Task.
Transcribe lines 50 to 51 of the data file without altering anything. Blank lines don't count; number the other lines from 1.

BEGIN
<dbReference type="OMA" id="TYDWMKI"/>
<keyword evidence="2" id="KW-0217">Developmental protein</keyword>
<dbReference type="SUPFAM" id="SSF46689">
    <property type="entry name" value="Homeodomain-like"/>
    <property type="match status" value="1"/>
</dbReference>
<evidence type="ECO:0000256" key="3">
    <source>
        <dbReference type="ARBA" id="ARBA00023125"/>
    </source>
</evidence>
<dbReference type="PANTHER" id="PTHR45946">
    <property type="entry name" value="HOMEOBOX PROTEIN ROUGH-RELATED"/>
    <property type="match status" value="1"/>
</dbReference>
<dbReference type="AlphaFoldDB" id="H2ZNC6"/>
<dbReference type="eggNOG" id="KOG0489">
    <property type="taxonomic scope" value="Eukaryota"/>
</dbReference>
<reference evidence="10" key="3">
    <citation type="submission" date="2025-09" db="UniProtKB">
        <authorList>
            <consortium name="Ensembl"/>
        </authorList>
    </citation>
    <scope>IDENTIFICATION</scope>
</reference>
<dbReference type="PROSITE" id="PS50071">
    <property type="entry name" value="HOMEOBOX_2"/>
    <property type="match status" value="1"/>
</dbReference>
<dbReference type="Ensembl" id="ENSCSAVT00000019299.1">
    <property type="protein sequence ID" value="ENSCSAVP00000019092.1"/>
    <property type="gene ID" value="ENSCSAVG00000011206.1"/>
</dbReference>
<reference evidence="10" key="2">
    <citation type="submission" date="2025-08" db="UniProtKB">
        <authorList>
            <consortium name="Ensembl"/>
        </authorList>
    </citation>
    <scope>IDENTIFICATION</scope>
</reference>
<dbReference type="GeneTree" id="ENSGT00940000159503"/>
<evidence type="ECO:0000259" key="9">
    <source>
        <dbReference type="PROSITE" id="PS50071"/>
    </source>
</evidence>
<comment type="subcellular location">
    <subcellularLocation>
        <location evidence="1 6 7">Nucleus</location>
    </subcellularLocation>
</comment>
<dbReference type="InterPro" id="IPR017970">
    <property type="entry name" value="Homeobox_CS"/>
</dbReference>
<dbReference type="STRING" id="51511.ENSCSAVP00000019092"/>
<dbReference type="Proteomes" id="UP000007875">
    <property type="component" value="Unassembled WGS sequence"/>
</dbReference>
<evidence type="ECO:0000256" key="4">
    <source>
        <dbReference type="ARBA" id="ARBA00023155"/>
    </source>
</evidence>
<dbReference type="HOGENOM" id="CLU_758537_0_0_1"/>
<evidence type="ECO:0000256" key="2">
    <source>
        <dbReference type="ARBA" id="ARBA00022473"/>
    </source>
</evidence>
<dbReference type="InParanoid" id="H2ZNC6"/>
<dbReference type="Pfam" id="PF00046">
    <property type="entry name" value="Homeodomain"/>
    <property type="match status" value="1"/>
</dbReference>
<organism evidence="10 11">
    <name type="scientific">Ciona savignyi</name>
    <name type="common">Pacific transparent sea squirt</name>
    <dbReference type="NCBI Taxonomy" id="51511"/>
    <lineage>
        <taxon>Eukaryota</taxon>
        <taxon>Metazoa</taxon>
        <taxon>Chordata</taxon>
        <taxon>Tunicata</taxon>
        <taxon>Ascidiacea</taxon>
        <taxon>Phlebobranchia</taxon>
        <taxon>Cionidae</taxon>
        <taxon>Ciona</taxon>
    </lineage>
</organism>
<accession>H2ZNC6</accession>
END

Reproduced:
<comment type="subcellular location">
    <subcellularLocation>